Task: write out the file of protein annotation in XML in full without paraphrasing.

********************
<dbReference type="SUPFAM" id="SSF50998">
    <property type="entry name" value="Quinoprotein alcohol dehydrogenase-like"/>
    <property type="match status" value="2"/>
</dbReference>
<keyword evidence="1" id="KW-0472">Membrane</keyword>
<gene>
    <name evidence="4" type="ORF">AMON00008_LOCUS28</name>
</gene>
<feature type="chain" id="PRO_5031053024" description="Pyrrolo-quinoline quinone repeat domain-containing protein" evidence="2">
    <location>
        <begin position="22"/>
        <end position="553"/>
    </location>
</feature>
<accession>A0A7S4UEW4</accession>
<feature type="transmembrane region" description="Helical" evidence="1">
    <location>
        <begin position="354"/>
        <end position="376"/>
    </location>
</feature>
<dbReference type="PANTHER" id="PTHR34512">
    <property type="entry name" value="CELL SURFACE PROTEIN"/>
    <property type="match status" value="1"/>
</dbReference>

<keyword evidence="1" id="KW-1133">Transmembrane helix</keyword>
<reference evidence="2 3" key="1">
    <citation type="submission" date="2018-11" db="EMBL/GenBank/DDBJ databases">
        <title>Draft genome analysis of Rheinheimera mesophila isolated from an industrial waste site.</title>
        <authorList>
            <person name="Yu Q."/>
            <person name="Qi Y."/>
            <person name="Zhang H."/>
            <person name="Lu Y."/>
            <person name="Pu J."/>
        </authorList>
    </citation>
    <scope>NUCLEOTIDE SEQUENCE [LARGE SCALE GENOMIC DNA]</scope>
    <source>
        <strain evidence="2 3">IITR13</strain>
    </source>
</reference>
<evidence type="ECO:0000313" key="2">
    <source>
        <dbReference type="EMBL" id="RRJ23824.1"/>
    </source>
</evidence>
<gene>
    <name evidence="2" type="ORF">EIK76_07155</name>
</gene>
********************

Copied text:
<dbReference type="SUPFAM" id="SSF50998">
    <property type="entry name" value="Quinoprotein alcohol dehydrogenase-like"/>
    <property type="match status" value="2"/>
</dbReference>
<keyword evidence="1" id="KW-0472">Membrane</keyword>
<gene>
    <name evidence="4" type="ORF">AMON00008_LOCUS28</name>
</gene>
<feature type="chain" id="PRO_5031053024" description="Pyrrolo-quinoline quinone repeat domain-containing protein" evidence="2">
    <location>
        <begin position="22"/>
        <end position="553"/>
    </location>
</feature>
<accession>A0A7S4UEW4</accession>
<feature type="transmembrane region" description="Helical" evidence="1">
    <location>
        <begin position="354"/>
        <end position="376"/>
    </location>
</feature>
<dbReference type="PANTHER" id="PTHR34512">
    <property type="entry name" value="CELL SURFACE PROTEIN"/>
    <property type="match status" value="1"/>
</dbReference>

<keyword evidence="1" id="KW-1133">Transmembrane helix</keyword>
<reference evidence="2 3" key="1">
    <citation type="submission" date="2018-11" db="EMBL/GenBank/DDBJ databases">
        <title>Draft genome analysis of Rheinheimera mesophila isolated from an industrial waste site.</title>
        <authorList>
            <person name="Yu Q."/>
            <person name="Qi Y."/>
            <person name="Zhang H."/>
            <person name="Lu Y."/>
            <person name="Pu J."/>
        </authorList>
    </citation>
    <scope>NUCLEOTIDE SEQUENCE [LARGE SCALE GENOMIC DNA]</scope>
    <source>
        <strain evidence="2 3">IITR13</strain>
    </source>
</reference>
<evidence type="ECO:0000313" key="2">
    <source>
        <dbReference type="EMBL" id="RRJ23824.1"/>
    </source>
</evidence>
<gene>
    <name evidence="2" type="ORF">EIK76_07155</name>
</gene>